Author Topic: 401(k) with too many fund options  (Read 3611 times)


  • 5 O'Clock Shadow
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401(k) with too many fund options
« on: October 19, 2013, 12:43:42 AM »
Hey all,

Longtime lurker, first time poster.  I need some advice from the MMM crew regarding my 401(k).

I've switched jobs within the last couple of years and had to rollover my 401(k) from me previous employer.  My new employer matches 4% to my 5% and we max that out each year. 

That said, the new 401(k) has a plethora of funds to select from. (I'll include the list below).  When I enrolled in the plan I simply signed up for the "Aggressive" option and didn't give much thought to allocation or expense ratios.  I've noticed, however, that I'm getting dinged with fees in a way that I'm just not happy with.

By way of background, I'm 30, a professional, not very risk-averse when it comes to long-term investments, and don't mind having anywhere from an 80/20 ("Core-Four") split to even a 90/10 split in my retirement accounts for now.

In the list below, the lowest expense ratio, by far, is Vanguard's Target Fund--I'd go for the 2050, but would like the 2055 if it ever became an option.  Some of the other funds--especially Oppenheimer--are very tempting, their higher expense ratios notwithstanding.  At the end of the day, I'm half tempted to sock it all in the Target fund if for no other reason than being secure in the knowledge that my expense ratios are nearly 1% less than many of the other funds.

I'd love to hear the community's thoughts as to how you'd allocate your funds in this 401(k).   What say you? 

a1, Stable Value
MetLife Stable Value Fund(60)
Vanguard Target Retirement 2010 Inv
Vanguard Target Retirement Income Inv
Vanguard Target Retirement 2015 Inv
Vanguard Target Retirement 2020 Inv
Vanguard Target Retirement 2025 Inv
Vanguard Target Retirement 2030 Inv
Vanguard Target Retirement 2035 Inv
Vanguard Target Retirement 2040 Inv
Vanguard Target Retirement 2045 Inv
Vanguard Target Retirement 2050 Inv

df, Intermediate-Term Bond
PIMCO Total Return D
Diversified Emerging Mkts
Oppenheimer Developing Markets Y
dj, Multisector Bond
Columbia Strategic Income A
dk, High Yield Bond
Federated Instl High Yield Bond Instl
dl, World Bond
Oppenheimer International Bond Y
dm, Emerging Markets Bond
MFS Emerging Markets Debt R4
ea, Large Value
Columbia Dividend Opportunity R5
Hennessy Large Cap Financial Fund
eb, Large Blend
MFS Massachusetts Investors Tr R4
ec, Large Growth
iShares Russell 1000 Growth Index
MainStay Large Cap Growth R1
fa, Mid-Cap Value
JHancock3 Disciplined Value Mid Cap A
fb, Mid-Cap Blend
iShares Russell Midcap Index
fc, Mid-Cap Growth
Eagle Mid Cap Growth A
ga, Small Value
Northern Small Cap Value
gb, Small Blend
Royce Heritage K
gc, Small Growth

JPMorgan Small Cap Growth A
hb, Foreign Large Blend
iShares MSCI EAFE Index
hc, Foreign Large Growth
Oppenheimer International Growth Y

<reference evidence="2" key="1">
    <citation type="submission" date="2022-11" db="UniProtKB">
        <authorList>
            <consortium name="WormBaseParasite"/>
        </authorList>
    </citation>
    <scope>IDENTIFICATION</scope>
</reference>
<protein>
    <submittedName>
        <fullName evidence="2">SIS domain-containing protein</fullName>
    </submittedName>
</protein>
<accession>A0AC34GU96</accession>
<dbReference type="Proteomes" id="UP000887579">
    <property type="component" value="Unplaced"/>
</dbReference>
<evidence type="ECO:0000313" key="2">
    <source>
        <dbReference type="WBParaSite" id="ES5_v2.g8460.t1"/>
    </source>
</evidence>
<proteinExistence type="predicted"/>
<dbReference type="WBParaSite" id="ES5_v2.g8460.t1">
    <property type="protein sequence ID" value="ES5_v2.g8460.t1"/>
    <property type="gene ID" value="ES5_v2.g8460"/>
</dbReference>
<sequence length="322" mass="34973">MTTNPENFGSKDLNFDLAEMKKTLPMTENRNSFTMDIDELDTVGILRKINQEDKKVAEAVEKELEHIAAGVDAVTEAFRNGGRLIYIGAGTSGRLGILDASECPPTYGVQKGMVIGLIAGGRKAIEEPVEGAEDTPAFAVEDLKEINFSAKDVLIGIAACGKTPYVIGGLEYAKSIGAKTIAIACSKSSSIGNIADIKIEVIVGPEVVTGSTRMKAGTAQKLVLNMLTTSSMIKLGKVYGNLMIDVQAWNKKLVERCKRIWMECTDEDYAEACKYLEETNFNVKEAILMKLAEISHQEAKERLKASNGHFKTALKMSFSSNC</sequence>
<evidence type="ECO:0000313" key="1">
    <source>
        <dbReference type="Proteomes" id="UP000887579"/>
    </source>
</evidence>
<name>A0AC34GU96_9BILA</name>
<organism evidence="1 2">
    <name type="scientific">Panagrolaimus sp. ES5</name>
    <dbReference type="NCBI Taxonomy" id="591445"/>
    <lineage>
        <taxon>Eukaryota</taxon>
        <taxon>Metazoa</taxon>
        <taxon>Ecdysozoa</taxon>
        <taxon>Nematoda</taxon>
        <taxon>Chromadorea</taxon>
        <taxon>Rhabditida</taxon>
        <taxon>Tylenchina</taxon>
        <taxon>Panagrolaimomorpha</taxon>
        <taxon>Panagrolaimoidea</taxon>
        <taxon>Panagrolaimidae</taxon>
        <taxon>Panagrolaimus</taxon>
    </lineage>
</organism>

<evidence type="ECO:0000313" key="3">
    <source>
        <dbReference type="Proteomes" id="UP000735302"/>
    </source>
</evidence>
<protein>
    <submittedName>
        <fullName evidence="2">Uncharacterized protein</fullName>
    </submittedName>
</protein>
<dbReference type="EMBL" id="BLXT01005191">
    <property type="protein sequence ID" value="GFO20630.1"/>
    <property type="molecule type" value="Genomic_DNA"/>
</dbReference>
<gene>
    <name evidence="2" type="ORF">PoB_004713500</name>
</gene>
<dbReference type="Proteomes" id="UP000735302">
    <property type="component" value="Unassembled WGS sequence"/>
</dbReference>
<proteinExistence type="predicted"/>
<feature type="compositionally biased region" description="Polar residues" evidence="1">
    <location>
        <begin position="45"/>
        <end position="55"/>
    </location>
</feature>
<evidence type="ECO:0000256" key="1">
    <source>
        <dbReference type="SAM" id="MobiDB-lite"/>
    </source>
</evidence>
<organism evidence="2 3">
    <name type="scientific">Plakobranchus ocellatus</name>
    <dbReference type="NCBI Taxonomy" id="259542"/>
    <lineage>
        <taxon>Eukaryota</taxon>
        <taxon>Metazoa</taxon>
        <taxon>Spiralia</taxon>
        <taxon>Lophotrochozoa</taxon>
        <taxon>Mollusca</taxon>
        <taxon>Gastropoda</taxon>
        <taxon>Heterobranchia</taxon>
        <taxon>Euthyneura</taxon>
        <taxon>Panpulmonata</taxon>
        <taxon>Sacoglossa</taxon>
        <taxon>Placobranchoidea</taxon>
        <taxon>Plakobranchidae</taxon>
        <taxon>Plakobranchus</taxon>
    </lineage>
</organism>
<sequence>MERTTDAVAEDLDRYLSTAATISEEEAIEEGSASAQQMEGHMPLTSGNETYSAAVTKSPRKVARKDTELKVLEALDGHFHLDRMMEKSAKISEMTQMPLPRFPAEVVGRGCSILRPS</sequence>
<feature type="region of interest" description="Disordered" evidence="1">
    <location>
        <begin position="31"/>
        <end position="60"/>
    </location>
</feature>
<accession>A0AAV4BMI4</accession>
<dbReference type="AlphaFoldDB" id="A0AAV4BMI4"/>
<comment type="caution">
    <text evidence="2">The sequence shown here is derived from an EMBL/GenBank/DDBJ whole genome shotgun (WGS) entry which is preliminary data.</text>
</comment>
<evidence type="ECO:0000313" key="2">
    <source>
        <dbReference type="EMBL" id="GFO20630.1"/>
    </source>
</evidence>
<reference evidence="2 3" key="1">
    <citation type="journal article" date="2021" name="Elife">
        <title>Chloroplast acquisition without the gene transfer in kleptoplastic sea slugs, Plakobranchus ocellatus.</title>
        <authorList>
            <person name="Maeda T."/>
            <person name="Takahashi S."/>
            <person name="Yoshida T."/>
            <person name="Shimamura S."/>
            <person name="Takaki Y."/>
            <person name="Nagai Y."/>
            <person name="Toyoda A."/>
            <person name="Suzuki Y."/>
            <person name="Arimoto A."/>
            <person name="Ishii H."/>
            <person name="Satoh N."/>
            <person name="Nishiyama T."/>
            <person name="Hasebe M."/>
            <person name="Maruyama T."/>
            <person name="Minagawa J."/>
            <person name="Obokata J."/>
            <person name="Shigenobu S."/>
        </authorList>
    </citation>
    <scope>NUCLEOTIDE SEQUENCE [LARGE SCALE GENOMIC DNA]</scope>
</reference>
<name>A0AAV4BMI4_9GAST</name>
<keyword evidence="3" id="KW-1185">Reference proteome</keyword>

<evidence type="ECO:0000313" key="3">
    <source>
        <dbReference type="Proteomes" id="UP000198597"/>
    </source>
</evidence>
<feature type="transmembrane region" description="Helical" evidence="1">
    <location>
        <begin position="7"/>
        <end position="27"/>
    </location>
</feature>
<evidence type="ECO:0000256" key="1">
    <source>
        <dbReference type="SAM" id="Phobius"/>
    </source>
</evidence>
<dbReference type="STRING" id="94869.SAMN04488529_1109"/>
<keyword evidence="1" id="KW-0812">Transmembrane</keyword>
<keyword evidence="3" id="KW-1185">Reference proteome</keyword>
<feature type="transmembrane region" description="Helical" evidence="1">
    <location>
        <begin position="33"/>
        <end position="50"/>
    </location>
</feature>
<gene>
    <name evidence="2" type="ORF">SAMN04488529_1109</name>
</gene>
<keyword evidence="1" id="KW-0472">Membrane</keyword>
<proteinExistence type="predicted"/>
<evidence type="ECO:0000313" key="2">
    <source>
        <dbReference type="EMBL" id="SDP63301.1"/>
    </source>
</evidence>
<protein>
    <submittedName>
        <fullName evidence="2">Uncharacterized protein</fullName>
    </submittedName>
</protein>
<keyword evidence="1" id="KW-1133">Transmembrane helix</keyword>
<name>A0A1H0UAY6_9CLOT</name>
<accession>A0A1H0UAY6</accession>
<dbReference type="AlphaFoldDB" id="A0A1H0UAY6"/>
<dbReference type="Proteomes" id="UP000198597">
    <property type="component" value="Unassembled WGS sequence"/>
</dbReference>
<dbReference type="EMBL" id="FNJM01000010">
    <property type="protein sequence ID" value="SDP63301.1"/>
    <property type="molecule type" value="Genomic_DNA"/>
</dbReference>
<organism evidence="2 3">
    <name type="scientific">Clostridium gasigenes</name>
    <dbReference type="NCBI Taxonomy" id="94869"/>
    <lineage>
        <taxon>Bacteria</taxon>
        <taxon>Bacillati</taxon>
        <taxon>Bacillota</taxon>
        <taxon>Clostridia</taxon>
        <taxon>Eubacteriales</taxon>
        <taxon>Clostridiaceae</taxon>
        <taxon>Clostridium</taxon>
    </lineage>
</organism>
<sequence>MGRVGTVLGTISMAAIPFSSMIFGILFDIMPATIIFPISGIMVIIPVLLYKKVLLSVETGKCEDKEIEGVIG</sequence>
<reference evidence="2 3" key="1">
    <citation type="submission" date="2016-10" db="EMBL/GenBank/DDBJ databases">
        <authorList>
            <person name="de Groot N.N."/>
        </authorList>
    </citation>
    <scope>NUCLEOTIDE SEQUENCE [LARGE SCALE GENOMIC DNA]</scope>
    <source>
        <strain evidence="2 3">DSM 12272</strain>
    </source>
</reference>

he, World Stock
American Funds New Perspective R5
iShares Dow Jones US Healthcare
ia, Specialty-Precious Metals
iShares Gold Trust
iShares Silver Trust
id, Specialty-Real Estate
iShares Cohen & Steers Realty Majors
ie, Specialty-Natural Res
iShares S&P North Amer Natural Resources
Van Eck Global Hard Assets A
ig, Specialty-Financial
iShares Dow Jones US Financial Sector
Inflation-Protected Bond
BlackRock Inflation Protected Bond Svc
Intermediate Bond
iShares Barclays Aggregate Bond
Large Blend
iShares S&P 500 Index
Large Growth
Amana Trust Growth
Pacific/Asia ex-Japan
iShares MSCI All Country Asia ex Jpn Idx
iShares S&P Global Technology


  • Magnum Stache
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Re: 401(k) with too many fund options
« Reply #1 on: October 19, 2013, 05:23:37 AM »
Vanguard 2050

Avoid the temptation to make this more complicated than it needs to be


  • Handlebar Stache
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Re: 401(k) with too many fund options
« Reply #2 on: October 19, 2013, 06:51:52 AM »
The Vanguard 2050 has a low expense ratio (.18%) and is a good fit (90/10 with international equity and bonds included) for someone your age.  Max out your contributions, if you can.  If you haven't done this already, build up a solid emergency fund in cash, CDs, and maybe some Ibonds.  Best wishes.


  • 5 O'Clock Shadow
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Re: 401(k) with too many fund options
« Reply #3 on: October 19, 2013, 09:25:47 AM »
Thanks for weighing in.  I'm definitely leaning toward the target date fund (and maybe picking up some of the Oppenheimer funds). 

We're well on the way toward a sizable emergency fund.

Thanks for the well wishes!


  • 5 O'Clock Shadow
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Re: 401(k) with too many fund options
« Reply #4 on: October 19, 2013, 09:29:54 AM »
ebv, I'm with them.  Vanguard 2050 for the win!


  • Magnum Stache
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Re: 401(k) with too many fund options
« Reply #5 on: October 19, 2013, 11:03:19 AM »
Just stick with the Vanguard 2050 fund, nothing else is needed!  Great expense ratio, well diversified, self balancing, what's not to love?!